A collection of the very first, the very last, and the very best interviews conducted with Prince over his nearly 40 year career. There is perhaps no musician who has had as much influence on the sound of contemporary American music than Prince. His pioneering compositions brought a variety of musical genres into a singular funky and virtuosic sound. In this remarkable collection, and with his signature mix of seduction and demur, the late visionary reflects on his artistry, identity, and the sacrifices and soul-searching it took to stay true to himself. An Introduction by Hanif Abdurraqib offers astute, contemporary perspective and brilliantly contextualizes the collected interviews.
The first-ever collection of interviews with the tortured but groundbreaking singer Billie Holiday, part of Melville House’s beloved Last Interview series Legendary singer Billie Holiday comes alive in this first-ever collection of interviews from throughout her career. Included is her last interview, given from her deathbed in a New York City hospital, where police were standing by ready to arrest her for a parole violation should she recover. Also included: The transcript of an interrogation by a US Customs official questioning about whether she'd violated her parole by using drugs on a foreign tour. But the book is more than a look at just the famously tragic side of her life. In other conversations, drawn from music magazines, late-night radio programs, and newspapers across the US and Canada, she discusses her childhood, musicians who influenced her, her friendship -- and falling out -- with the influential sax player Lester Young, why she chose the gardenia as her symbol, why she quit Count Basie's band, her substance abuse problems, writing songs and whether she wrote her own memoir, and more. In frank and open conversations, Billie Holiday proves herself far more articulate, aware, intelligent, and even heroic than the way she's often portrayed. This collection is an essential volume for all who have been moved by her music.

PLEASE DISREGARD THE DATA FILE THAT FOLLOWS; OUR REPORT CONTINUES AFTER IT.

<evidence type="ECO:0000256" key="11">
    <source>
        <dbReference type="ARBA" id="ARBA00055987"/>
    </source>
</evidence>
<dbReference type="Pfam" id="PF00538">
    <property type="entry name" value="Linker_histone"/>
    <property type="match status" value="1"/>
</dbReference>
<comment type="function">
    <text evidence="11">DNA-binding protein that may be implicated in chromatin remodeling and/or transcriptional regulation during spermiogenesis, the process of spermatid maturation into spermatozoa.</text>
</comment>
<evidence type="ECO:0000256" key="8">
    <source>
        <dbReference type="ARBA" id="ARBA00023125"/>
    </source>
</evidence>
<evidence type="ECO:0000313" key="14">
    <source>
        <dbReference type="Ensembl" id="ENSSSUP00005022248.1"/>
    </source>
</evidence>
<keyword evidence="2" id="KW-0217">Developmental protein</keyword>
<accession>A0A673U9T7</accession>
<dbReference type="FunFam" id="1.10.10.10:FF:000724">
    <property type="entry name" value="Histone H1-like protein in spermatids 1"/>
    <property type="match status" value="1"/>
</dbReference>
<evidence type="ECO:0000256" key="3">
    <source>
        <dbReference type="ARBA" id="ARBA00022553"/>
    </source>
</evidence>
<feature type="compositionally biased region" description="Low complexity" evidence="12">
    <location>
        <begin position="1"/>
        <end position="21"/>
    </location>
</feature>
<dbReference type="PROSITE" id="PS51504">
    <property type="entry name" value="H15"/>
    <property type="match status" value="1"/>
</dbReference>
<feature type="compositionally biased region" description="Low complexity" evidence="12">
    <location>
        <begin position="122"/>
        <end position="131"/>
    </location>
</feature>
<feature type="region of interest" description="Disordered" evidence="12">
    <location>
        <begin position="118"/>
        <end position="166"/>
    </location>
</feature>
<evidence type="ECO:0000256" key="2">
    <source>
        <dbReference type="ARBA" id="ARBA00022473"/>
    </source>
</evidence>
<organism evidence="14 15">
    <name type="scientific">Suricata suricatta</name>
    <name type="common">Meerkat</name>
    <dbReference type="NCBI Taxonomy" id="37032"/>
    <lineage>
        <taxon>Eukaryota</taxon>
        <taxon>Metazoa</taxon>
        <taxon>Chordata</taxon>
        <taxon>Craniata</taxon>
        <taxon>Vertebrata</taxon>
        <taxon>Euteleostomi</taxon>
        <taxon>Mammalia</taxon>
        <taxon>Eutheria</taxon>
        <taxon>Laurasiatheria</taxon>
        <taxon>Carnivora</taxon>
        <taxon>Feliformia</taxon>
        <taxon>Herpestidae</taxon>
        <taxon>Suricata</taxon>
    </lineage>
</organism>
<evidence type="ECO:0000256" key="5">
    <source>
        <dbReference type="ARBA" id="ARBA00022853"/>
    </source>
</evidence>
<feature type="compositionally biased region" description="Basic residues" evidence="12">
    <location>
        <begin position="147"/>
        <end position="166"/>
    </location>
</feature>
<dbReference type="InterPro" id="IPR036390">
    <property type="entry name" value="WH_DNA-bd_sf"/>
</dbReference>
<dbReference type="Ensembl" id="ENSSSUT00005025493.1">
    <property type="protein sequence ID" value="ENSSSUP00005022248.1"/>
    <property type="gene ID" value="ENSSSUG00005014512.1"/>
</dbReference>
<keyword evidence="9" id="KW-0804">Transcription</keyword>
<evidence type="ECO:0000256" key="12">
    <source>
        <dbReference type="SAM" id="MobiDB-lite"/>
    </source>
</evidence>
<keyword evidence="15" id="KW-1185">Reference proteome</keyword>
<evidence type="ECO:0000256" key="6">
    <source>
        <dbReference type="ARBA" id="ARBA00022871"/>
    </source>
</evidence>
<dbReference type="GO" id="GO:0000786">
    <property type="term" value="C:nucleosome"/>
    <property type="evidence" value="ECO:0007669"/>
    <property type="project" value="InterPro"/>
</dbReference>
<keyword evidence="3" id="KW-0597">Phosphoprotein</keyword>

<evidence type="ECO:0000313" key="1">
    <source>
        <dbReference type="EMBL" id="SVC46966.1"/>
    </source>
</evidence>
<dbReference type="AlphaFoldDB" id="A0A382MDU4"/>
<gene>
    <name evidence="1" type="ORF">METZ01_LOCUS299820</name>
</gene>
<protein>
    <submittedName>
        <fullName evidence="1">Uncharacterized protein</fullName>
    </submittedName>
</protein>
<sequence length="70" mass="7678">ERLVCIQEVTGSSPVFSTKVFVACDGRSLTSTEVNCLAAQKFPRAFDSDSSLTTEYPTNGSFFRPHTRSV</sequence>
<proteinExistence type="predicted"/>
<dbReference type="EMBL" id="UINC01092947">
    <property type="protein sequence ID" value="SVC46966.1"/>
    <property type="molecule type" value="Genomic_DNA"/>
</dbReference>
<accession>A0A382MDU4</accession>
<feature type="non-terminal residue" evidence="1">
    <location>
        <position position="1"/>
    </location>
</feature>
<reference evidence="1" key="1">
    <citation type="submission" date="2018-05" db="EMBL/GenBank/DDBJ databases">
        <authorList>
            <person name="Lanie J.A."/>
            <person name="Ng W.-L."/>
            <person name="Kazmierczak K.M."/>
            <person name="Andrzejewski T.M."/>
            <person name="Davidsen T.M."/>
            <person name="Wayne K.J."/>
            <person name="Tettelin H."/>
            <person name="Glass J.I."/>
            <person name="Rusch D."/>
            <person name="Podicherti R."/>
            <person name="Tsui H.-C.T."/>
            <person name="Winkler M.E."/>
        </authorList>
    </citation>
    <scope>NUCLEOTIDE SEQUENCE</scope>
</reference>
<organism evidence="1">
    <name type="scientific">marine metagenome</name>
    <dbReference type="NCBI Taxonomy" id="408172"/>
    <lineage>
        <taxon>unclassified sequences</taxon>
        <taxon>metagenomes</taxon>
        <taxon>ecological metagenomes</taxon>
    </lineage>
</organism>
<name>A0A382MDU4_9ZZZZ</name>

The brilliant intellect and candor of Anthony Bourdain is on full display in this collection of interviews from throughout his remarkable career, including interviews with Neil Degrasse Tyson and Trevor Noah Anthony Bourdain always downplayed his skills as a chef (many disagreed). But despite his modesty, one thing even he agreed with was that he was a born raconteur—as he makes clear in this collection of sparkling conversations. His wit, passion, and deep intelligence shine through all manner of discussion here, from heart-to-hearts with bloggers, to on-stage talks before massive crowds, to intense interviews with major television programs. Without fail, Bourdain is always blisteringly honest—such as when he talks about his battles with addiction, or when detailing his thoughts on restaurant critics. He regularly dispenses arresting insight about how what’s on your plate reveals much of history and politics. And perhaps best of all, the heartfelt empathy he developed travelling the world for his TV shows is always in the fore, as these talks make the “Hemingway of gastronomy,” as chef Marco Pierre White called him, live again.
Once a reckless rebel, now a respected role model, Prince Harry is one of the world's most popular royals and the force behind giving the British royal family a twenty-first century makeover. How has he done it? Harry: Conversations with the Prince is a three-dimensional look at what Harry is really like, both on and off royal duty. It is written by distinguished journalist and author Angela Levin, who accompanied Prince Harry on many of his engagements and had exclusive access to him at Kensington Palace. The book unwraps the real man behind the camera, and his own perceptive insights. It delves into his troubled childhood and the lasting effect of losing his adored mother, Diana, Princess of Wales, so young. It explores his rebellious teenage years and the key defining moments that have enabled him to face his demons and use this experience to help others who struggle with mental, emotional and physical pain. Angela Levin found a complex man who has inherited his late mother's extraordinary charisma and is determined to 'make a difference.' After finding the love of his life in Meghan Markle, and in anticipation of their marriage this year, this is a celebration of the real Prince Harry.